Facebook plans to shut down its decade-old facial recognition system this month, deleting the face scan data of more than one billion users and effectively eliminating a feature that has fueled privacy concerns, government investigations, a class-action lawsuit and regulatory woes.
Facebook is not the first large technology company to pull back on facial recognition software. Amazon, Microsoft and IBM have paused or ceased selling their facial recognition products to law enforcement in recent years, while expressing concerns about privacy and algorithmic bias and calling for clearer regulation.
In China, authorities use the capabilities to track and control the Uighurs, a largely Muslim minority. In the United States, law enforcement has turned to the software to aid policing, leading to fears of overreach and mistaken arrests. Some cities and states have banned or limited the technology to prevent potential abuse.
Tagalong robots follow you to learn where you go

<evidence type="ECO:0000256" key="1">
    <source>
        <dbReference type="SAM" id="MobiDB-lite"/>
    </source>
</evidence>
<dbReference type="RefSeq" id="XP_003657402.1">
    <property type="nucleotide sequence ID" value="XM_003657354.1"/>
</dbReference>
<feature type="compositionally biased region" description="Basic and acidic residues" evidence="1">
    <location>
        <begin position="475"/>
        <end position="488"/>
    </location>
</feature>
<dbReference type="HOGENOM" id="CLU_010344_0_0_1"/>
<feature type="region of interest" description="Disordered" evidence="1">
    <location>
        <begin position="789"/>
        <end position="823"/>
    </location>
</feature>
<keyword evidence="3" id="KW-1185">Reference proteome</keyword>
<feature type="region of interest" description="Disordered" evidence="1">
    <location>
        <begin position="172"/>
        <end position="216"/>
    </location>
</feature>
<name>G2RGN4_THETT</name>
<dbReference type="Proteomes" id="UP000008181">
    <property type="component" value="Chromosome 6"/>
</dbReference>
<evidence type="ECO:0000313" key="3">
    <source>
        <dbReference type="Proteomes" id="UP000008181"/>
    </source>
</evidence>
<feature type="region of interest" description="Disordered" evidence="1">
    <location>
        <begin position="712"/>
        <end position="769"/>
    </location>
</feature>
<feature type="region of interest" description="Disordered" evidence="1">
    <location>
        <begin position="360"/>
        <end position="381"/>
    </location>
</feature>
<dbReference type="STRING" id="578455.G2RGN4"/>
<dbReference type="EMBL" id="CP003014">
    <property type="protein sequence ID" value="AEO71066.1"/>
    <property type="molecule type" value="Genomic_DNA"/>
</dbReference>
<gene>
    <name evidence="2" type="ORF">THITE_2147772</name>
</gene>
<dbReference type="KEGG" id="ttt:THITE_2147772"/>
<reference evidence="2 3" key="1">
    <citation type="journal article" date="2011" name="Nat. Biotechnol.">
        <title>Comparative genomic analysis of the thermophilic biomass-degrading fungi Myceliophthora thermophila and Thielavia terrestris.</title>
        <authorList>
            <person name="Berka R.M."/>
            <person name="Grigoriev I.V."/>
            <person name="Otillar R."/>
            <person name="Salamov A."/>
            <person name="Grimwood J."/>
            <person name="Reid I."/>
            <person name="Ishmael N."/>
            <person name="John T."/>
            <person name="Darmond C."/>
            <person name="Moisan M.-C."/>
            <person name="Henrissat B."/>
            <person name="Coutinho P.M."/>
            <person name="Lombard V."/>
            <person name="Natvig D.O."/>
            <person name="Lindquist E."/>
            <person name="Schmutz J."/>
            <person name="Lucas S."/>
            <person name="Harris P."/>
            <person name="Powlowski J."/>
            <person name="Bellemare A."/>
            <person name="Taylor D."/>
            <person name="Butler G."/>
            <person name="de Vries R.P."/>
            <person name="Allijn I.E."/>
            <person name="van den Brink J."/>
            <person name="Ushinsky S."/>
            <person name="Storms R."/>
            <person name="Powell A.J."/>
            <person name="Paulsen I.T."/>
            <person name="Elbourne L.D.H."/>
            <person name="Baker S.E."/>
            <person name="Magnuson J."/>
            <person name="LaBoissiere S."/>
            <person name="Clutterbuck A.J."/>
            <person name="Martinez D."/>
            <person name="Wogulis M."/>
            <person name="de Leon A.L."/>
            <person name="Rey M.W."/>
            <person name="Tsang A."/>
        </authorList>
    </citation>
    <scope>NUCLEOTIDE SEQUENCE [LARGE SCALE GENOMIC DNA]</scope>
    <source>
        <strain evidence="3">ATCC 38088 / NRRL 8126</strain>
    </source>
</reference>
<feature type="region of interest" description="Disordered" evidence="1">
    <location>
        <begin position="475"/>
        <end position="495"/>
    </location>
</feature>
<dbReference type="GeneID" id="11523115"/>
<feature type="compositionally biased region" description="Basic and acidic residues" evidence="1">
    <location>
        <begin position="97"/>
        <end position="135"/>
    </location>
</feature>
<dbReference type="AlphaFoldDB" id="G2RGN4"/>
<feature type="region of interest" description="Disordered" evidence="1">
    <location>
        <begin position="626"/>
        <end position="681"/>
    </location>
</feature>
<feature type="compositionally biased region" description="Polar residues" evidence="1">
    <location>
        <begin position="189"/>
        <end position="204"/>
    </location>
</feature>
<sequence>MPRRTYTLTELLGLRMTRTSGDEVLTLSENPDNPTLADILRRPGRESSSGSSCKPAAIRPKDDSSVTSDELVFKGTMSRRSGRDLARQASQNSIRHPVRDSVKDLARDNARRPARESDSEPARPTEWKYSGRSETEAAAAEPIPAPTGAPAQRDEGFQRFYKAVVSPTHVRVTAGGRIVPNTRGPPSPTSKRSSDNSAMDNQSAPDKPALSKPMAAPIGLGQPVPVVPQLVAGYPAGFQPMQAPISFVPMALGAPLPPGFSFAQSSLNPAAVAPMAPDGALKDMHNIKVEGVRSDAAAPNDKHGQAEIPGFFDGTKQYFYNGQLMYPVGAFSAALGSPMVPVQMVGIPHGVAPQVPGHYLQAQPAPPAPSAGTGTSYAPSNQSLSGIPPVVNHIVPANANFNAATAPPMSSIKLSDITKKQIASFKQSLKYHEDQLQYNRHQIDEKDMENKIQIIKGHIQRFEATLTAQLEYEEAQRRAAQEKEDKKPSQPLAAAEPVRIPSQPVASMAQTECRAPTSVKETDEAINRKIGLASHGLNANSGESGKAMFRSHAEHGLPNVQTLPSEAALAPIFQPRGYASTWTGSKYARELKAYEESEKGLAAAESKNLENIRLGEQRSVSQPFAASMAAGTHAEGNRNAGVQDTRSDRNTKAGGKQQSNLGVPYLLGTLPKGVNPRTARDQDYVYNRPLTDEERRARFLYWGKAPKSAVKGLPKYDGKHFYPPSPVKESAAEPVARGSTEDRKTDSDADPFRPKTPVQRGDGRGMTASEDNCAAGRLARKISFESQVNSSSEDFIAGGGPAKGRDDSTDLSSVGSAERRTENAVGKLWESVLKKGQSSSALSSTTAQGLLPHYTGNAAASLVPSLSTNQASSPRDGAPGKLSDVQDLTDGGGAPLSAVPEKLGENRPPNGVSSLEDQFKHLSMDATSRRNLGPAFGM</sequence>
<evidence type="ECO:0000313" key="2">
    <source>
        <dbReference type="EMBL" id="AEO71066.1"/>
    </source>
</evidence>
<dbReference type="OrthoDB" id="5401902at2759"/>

It’s a simple idea that has captured people’s imaginations with depictions in science fiction, like R2-D2 and BB-8 from Star Wars, and in reality, with research projects like DARPA’s robotic pack mule.
In farm fields, Burro offers what looks like an autonomous driving pallet on the body of a four-wheel ATV that can move freely between the rows of California fruit orchards.
To train a Burro robot, you simply press a Follow button and start walking; at the end of the path, you press the button again. Using up to 20 cameras, computer vision, and GPS, Burro follows you and memorizes the route. It can then ferry goods unassisted and communicate the path to other Burro robots.
Finally, a list of Known Exploited Vulnerabilities
The Federal Cybersecurity & Infrastructure Agency has published a list of all major vulnerabilities that are currently being exploited by the bad guys. And now it’s available to anyone who wants to try and protect their systems via updates. (And if you’re a Federal Agency, they even have specified dates to have each of them completed.)
Mitre Publishes the Definitive Guide to How Attacks Happen. Here are the 5 MITRE ATT&CK Tactics Most Frequently Detected by Cisco Secure Firewalls
The MITRE ATT&CK framework describes attacker behavior as tactics and includes the actions attackers take to accomplish that behavior as techniques. Many common firewall rules can be mapped to MITRE ATT&CK; the above chart lists the tactics and associated techniques firewalls frequently encounter.